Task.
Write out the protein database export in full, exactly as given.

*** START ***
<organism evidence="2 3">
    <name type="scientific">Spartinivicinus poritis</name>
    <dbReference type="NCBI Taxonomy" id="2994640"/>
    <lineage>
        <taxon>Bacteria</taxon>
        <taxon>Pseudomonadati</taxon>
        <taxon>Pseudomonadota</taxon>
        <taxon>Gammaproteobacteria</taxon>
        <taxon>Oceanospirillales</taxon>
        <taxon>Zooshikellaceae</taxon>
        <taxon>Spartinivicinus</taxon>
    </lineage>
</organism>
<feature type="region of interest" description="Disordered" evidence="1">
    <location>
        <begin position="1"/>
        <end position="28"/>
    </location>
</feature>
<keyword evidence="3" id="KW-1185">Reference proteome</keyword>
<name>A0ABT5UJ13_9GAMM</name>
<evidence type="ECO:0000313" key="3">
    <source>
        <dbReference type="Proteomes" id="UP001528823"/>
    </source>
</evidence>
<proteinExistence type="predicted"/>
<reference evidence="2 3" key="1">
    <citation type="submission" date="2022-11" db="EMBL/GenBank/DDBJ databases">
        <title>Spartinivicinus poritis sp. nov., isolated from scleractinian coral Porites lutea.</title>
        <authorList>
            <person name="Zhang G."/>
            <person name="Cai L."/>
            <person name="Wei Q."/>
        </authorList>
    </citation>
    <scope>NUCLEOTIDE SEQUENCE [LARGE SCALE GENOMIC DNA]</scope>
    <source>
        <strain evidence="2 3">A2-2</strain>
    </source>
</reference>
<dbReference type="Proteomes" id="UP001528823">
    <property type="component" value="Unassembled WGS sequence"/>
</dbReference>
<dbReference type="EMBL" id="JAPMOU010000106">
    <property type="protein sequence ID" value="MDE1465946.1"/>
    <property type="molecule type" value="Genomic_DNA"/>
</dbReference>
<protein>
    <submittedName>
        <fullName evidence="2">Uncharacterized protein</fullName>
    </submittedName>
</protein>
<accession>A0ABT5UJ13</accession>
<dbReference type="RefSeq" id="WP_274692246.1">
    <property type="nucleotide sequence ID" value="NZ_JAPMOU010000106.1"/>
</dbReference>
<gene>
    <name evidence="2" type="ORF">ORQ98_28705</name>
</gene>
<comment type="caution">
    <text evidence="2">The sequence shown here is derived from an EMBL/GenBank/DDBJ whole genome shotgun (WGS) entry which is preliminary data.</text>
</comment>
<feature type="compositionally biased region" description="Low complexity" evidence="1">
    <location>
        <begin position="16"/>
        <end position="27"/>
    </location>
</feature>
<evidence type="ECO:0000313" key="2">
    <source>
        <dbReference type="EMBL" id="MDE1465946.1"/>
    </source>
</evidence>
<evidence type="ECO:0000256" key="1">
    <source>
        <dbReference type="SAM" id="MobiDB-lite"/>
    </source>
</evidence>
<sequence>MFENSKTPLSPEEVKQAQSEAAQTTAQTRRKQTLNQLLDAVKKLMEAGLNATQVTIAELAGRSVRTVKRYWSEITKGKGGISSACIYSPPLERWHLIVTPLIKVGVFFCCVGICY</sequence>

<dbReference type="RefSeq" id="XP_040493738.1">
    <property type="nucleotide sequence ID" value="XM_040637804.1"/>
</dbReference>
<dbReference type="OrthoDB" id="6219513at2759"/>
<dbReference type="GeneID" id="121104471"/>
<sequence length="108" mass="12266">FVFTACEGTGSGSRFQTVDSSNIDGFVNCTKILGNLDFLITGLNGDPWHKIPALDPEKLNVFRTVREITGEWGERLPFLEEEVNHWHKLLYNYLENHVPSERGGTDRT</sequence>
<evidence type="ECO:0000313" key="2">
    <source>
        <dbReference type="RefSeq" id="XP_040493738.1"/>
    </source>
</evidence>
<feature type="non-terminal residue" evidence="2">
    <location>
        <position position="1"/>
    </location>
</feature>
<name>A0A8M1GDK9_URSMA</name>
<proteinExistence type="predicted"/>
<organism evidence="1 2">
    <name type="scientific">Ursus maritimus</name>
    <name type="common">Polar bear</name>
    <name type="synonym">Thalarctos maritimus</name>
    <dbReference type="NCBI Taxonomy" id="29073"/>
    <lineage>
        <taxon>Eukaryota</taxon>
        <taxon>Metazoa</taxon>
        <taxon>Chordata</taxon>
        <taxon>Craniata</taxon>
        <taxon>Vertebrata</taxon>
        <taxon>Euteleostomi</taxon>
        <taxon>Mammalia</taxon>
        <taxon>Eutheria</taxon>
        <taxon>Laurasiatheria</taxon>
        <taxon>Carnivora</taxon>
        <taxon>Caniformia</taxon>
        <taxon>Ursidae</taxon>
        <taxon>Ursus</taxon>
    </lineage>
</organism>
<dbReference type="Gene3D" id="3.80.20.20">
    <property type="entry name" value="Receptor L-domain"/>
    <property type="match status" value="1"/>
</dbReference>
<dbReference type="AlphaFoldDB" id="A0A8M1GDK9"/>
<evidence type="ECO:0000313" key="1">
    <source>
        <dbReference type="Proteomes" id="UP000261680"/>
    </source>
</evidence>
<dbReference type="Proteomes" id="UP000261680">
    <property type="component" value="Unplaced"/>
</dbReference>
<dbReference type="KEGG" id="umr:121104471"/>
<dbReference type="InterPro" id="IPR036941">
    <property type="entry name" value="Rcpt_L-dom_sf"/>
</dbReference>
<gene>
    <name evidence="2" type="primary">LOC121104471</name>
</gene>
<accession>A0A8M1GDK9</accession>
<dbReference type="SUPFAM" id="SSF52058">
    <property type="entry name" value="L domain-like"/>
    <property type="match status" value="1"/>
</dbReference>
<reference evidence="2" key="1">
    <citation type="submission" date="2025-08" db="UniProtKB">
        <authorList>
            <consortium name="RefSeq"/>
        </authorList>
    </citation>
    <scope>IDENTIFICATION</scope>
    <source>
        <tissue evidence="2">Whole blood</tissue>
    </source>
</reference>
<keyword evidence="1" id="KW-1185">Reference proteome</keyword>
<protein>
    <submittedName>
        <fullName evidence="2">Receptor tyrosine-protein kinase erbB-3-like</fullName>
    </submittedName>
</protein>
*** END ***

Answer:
<organism evidence="2 3">
    <name type="scientific">Spartinivicinus poritis</name>
    <dbReference type="NCBI Taxonomy" id="2994640"/>
    <lineage>
        <taxon>Bacteria</taxon>
        <taxon>Pseudomonadati</taxon>
        <taxon>Pseudomonadota</taxon>
        <taxon>Gammaproteobacteria</taxon>
        <taxon>Oceanospirillales</taxon>
        <taxon>Zooshikellaceae</taxon>
        <taxon>Spartinivicinus</taxon>
    </lineage>
</organism>
<feature type="region of interest" description="Disordered" evidence="1">
    <location>
        <begin position="1"/>
        <end position="28"/>
    </location>
</feature>
<keyword evidence="3" id="KW-1185">Reference proteome</keyword>
<name>A0ABT5UJ13_9GAMM</name>
<evidence type="ECO:0000313" key="3">
    <source>
        <dbReference type="Proteomes" id="UP001528823"/>
    </source>
</evidence>
<proteinExistence type="predicted"/>
<reference evidence="2 3" key="1">
    <citation type="submission" date="2022-11" db="EMBL/GenBank/DDBJ databases">
        <title>Spartinivicinus poritis sp. nov., isolated from scleractinian coral Porites lutea.</title>
        <authorList>
            <person name="Zhang G."/>
            <person name="Cai L."/>
            <person name="Wei Q."/>
        </authorList>
    </citation>
    <scope>NUCLEOTIDE SEQUENCE [LARGE SCALE GENOMIC DNA]</scope>
    <source>
        <strain evidence="2 3">A2-2</strain>
    </source>
</reference>
<dbReference type="Proteomes" id="UP001528823">
    <property type="component" value="Unassembled WGS sequence"/>
</dbReference>
<dbReference type="EMBL" id="JAPMOU010000106">
    <property type="protein sequence ID" value="MDE1465946.1"/>
    <property type="molecule type" value="Genomic_DNA"/>
</dbReference>
<protein>
    <submittedName>
        <fullName evidence="2">Uncharacterized protein</fullName>
    </submittedName>
</protein>
<accession>A0ABT5UJ13</accession>
<dbReference type="RefSeq" id="WP_274692246.1">
    <property type="nucleotide sequence ID" value="NZ_JAPMOU010000106.1"/>
</dbReference>
<gene>
    <name evidence="2" type="ORF">ORQ98_28705</name>
</gene>
<comment type="caution">
    <text evidence="2">The sequence shown here is derived from an EMBL/GenBank/DDBJ whole genome shotgun (WGS) entry which is preliminary data.</text>
</comment>
<feature type="compositionally biased region" description="Low complexity" evidence="1">
    <location>
        <begin position="16"/>
        <end position="27"/>
    </location>
</feature>
<evidence type="ECO:0000313" key="2">
    <source>
        <dbReference type="EMBL" id="MDE1465946.1"/>
    </source>
</evidence>
<evidence type="ECO:0000256" key="1">
    <source>
        <dbReference type="SAM" id="MobiDB-lite"/>
    </source>
</evidence>
<sequence>MFENSKTPLSPEEVKQAQSEAAQTTAQTRRKQTLNQLLDAVKKLMEAGLNATQVTIAELAGRSVRTVKRYWSEITKGKGGISSACIYSPPLERWHLIVTPLIKVGVFFCCVGICY</sequence>

<dbReference type="RefSeq" id="XP_040493738.1">
    <property type="nucleotide sequence ID" value="XM_040637804.1"/>
</dbReference>
<dbReference type="OrthoDB" id="6219513at2759"/>
<dbReference type="GeneID" id="121104471"/>
<sequence length="108" mass="12266">FVFTACEGTGSGSRFQTVDSSNIDGFVNCTKILGNLDFLITGLNGDPWHKIPALDPEKLNVFRTVREITGEWGERLPFLEEEVNHWHKLLYNYLENHVPSERGGTDRT</sequence>
<evidence type="ECO:0000313" key="2">
    <source>
        <dbReference type="RefSeq" id="XP_040493738.1"/>
    </source>
</evidence>
<feature type="non-terminal residue" evidence="2">
    <location>
        <position position="1"/>
    </location>
</feature>
<name>A0A8M1GDK9_URSMA</name>
<proteinExistence type="predicted"/>
<organism evidence="1 2">
    <name type="scientific">Ursus maritimus</name>
    <name type="common">Polar bear</name>
    <name type="synonym">Thalarctos maritimus</name>
    <dbReference type="NCBI Taxonomy" id="29073"/>
    <lineage>
        <taxon>Eukaryota</taxon>
        <taxon>Metazoa</taxon>
        <taxon>Chordata</taxon>
        <taxon>Craniata</taxon>
        <taxon>Vertebrata</taxon>
        <taxon>Euteleostomi</taxon>
        <taxon>Mammalia</taxon>
        <taxon>Eutheria</taxon>
        <taxon>Laurasiatheria</taxon>
        <taxon>Carnivora</taxon>
        <taxon>Caniformia</taxon>
        <taxon>Ursidae</taxon>
        <taxon>Ursus</taxon>
    </lineage>
</organism>
<dbReference type="Gene3D" id="3.80.20.20">
    <property type="entry name" value="Receptor L-domain"/>
    <property type="match status" value="1"/>
</dbReference>
<dbReference type="AlphaFoldDB" id="A0A8M1GDK9"/>
<evidence type="ECO:0000313" key="1">
    <source>
        <dbReference type="Proteomes" id="UP000261680"/>
    </source>
</evidence>
<dbReference type="Proteomes" id="UP000261680">
    <property type="component" value="Unplaced"/>
</dbReference>
<dbReference type="KEGG" id="umr:121104471"/>
<dbReference type="InterPro" id="IPR036941">
    <property type="entry name" value="Rcpt_L-dom_sf"/>
</dbReference>
<gene>
    <name evidence="2" type="primary">LOC121104471</name>
</gene>
<accession>A0A8M1GDK9</accession>
<dbReference type="SUPFAM" id="SSF52058">
    <property type="entry name" value="L domain-like"/>
    <property type="match status" value="1"/>
</dbReference>
<reference evidence="2" key="1">
    <citation type="submission" date="2025-08" db="UniProtKB">
        <authorList>
            <consortium name="RefSeq"/>
        </authorList>
    </citation>
    <scope>IDENTIFICATION</scope>
    <source>
        <tissue evidence="2">Whole blood</tissue>
    </source>
</reference>
<keyword evidence="1" id="KW-1185">Reference proteome</keyword>
<protein>
    <submittedName>
        <fullName evidence="2">Receptor tyrosine-protein kinase erbB-3-like</fullName>
    </submittedName>
</protein>